One of the bulls’ major reasons for being optimistic on
the stock market is their view that stocks are reasonably valued at 14-to-15
times earnings, well within past norms.
They consistently state this view on financial TV and in print without
ever being challenged by their interviewers.
The far smaller----and shrinking---- number of bears, on the other hand,
contends that the market is substantially overvalued. We believe that the bulls are using a flawed
model that would not have had predictive value in the past, and that the bears
will prove to be correct, as they were in 2000 and 2007.
How can two differing groups look at the same set of
facts and come to such diametrically opposed conclusions? Simply put, the bulls use the current price
of the S&P 500 and divide it by estimated forward-looking operating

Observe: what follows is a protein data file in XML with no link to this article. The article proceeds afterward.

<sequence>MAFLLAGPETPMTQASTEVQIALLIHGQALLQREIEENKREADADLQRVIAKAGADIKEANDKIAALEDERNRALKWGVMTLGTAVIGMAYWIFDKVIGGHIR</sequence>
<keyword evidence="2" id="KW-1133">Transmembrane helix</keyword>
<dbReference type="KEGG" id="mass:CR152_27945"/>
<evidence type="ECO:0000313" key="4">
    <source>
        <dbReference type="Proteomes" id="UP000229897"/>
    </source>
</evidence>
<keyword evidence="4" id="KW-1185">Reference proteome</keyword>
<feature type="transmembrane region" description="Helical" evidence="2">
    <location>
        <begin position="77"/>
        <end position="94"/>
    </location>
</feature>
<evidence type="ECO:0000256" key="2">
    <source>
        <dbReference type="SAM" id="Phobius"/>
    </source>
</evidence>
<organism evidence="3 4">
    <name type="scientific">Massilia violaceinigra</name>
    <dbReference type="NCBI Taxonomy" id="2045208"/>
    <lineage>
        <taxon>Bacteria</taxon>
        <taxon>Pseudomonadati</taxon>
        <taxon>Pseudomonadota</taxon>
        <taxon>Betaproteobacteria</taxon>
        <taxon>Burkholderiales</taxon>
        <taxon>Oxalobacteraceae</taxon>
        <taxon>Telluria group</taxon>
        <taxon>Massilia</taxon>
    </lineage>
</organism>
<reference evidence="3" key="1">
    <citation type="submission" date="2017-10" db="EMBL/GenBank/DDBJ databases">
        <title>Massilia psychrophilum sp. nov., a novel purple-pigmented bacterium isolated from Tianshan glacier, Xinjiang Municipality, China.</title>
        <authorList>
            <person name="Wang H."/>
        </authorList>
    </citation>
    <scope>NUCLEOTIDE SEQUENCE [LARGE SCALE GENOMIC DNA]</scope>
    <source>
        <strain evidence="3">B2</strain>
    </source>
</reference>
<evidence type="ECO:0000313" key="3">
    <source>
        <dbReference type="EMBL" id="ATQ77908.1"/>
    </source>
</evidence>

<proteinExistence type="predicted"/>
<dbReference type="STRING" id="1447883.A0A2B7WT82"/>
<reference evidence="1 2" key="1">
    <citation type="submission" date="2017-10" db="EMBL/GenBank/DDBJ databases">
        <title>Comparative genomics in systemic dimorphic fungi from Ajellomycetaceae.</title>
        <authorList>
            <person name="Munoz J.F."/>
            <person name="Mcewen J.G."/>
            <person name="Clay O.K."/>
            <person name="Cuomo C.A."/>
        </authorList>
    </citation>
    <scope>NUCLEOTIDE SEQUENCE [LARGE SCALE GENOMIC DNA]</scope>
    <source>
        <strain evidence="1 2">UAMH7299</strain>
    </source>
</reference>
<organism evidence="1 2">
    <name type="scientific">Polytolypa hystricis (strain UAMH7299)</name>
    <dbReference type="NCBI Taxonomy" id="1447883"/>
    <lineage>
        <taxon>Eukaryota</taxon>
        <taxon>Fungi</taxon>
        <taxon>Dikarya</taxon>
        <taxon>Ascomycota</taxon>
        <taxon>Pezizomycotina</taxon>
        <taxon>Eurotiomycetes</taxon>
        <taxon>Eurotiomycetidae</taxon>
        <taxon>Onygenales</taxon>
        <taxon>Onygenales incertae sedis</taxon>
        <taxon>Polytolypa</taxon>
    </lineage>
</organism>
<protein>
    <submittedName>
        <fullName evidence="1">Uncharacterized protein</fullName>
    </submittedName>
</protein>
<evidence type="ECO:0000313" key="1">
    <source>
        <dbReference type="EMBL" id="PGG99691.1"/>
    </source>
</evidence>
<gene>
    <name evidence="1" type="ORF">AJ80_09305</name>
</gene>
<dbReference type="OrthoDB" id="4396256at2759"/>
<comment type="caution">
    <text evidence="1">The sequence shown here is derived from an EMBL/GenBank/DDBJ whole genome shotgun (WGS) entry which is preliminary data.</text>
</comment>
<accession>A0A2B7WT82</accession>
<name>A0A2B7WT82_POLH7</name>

earnings to arrive at the current price-to-earnings ratio (P/E). Therefore, based on today’s S&P closing
price of 1854 and consensus estimated 2014 operating earnings of $122, they come
up with a reasonable P/E of 15, or even as low as 13 times if they use the 2015
estimate of $138.
The key words to focus on in the preceding paragraph are “estimated”,
“forward-looking”, and “operating”. The
bears make a similar calculation, but use “actual”, “trailing” and “reported”
earnings----and for good reason. The
problems are as follows. First,
operating earnings usually differ considerably from earnings calculated in
accordance with “generally accepted accounting principles” (GAAP). Operating earnings start with reported
earnings, and then add back a number of expenses considered non-recurring, such
as severance pay, start-ups, inventory write-downs, opening or closing of
facilities and any other number of expenses that corporate managers may choose
at their discretion.[More]